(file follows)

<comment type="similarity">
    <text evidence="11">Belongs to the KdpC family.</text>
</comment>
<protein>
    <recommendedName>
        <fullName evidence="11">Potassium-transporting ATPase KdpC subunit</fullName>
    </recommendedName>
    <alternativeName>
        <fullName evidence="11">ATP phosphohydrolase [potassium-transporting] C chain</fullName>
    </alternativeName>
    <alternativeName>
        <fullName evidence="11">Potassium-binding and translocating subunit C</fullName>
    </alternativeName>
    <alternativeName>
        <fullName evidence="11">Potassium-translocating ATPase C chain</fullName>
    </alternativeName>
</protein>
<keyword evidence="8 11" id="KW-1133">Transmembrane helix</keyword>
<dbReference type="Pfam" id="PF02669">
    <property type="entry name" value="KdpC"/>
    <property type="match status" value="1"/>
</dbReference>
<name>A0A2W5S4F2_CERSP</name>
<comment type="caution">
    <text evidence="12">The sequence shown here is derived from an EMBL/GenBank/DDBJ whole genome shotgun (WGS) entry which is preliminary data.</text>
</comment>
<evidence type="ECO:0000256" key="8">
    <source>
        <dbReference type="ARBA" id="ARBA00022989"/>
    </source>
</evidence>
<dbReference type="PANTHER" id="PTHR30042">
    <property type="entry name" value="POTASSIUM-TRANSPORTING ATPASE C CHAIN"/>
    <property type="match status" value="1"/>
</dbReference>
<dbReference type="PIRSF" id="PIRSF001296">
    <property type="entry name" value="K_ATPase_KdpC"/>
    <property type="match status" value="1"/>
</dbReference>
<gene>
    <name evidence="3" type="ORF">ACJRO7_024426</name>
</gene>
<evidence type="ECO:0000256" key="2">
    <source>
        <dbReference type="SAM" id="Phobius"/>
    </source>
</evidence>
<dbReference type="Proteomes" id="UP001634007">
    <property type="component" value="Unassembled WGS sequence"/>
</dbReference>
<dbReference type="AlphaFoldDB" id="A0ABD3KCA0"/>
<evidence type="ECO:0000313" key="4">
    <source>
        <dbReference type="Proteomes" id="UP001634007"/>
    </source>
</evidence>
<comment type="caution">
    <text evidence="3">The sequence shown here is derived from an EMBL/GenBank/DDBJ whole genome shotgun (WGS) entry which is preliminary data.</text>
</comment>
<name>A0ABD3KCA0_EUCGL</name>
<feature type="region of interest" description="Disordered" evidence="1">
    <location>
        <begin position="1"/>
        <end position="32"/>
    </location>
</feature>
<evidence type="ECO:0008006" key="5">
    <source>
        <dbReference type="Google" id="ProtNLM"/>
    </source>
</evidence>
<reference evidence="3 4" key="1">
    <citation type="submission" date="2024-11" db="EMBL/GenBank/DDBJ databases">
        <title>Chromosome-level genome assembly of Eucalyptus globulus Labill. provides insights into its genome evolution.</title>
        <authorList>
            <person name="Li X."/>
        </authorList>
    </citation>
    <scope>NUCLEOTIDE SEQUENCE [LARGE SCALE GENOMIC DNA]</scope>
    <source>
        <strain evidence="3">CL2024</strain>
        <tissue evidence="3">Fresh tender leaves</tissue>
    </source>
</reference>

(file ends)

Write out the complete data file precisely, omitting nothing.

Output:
<comment type="similarity">
    <text evidence="11">Belongs to the KdpC family.</text>
</comment>
<protein>
    <recommendedName>
        <fullName evidence="11">Potassium-transporting ATPase KdpC subunit</fullName>
    </recommendedName>
    <alternativeName>
        <fullName evidence="11">ATP phosphohydrolase [potassium-transporting] C chain</fullName>
    </alternativeName>
    <alternativeName>
        <fullName evidence="11">Potassium-binding and translocating subunit C</fullName>
    </alternativeName>
    <alternativeName>
        <fullName evidence="11">Potassium-translocating ATPase C chain</fullName>
    </alternativeName>
</protein>
<keyword evidence="8 11" id="KW-1133">Transmembrane helix</keyword>
<dbReference type="Pfam" id="PF02669">
    <property type="entry name" value="KdpC"/>
    <property type="match status" value="1"/>
</dbReference>
<name>A0A2W5S4F2_CERSP</name>
<comment type="caution">
    <text evidence="12">The sequence shown here is derived from an EMBL/GenBank/DDBJ whole genome shotgun (WGS) entry which is preliminary data.</text>
</comment>
<evidence type="ECO:0000256" key="8">
    <source>
        <dbReference type="ARBA" id="ARBA00022989"/>
    </source>
</evidence>
<dbReference type="PANTHER" id="PTHR30042">
    <property type="entry name" value="POTASSIUM-TRANSPORTING ATPASE C CHAIN"/>
    <property type="match status" value="1"/>
</dbReference>
<dbReference type="PIRSF" id="PIRSF001296">
    <property type="entry name" value="K_ATPase_KdpC"/>
    <property type="match status" value="1"/>
</dbReference>
<gene>
    <name evidence="3" type="ORF">ACJRO7_024426</name>
</gene>
<evidence type="ECO:0000256" key="2">
    <source>
        <dbReference type="SAM" id="Phobius"/>
    </source>
</evidence>
<dbReference type="Proteomes" id="UP001634007">
    <property type="component" value="Unassembled WGS sequence"/>
</dbReference>
<dbReference type="AlphaFoldDB" id="A0ABD3KCA0"/>
<evidence type="ECO:0000313" key="4">
    <source>
        <dbReference type="Proteomes" id="UP001634007"/>
    </source>
</evidence>
<comment type="caution">
    <text evidence="3">The sequence shown here is derived from an EMBL/GenBank/DDBJ whole genome shotgun (WGS) entry which is preliminary data.</text>
</comment>
<name>A0ABD3KCA0_EUCGL</name>
<feature type="region of interest" description="Disordered" evidence="1">
    <location>
        <begin position="1"/>
        <end position="32"/>
    </location>
</feature>
<evidence type="ECO:0008006" key="5">
    <source>
        <dbReference type="Google" id="ProtNLM"/>
    </source>
</evidence>
<reference evidence="3 4" key="1">
    <citation type="submission" date="2024-11" db="EMBL/GenBank/DDBJ databases">
        <title>Chromosome-level genome assembly of Eucalyptus globulus Labill. provides insights into its genome evolution.</title>
        <authorList>
            <person name="Li X."/>
        </authorList>
    </citation>
    <scope>NUCLEOTIDE SEQUENCE [LARGE SCALE GENOMIC DNA]</scope>
    <source>
        <strain evidence="3">CL2024</strain>
        <tissue evidence="3">Fresh tender leaves</tissue>
    </source>
</reference>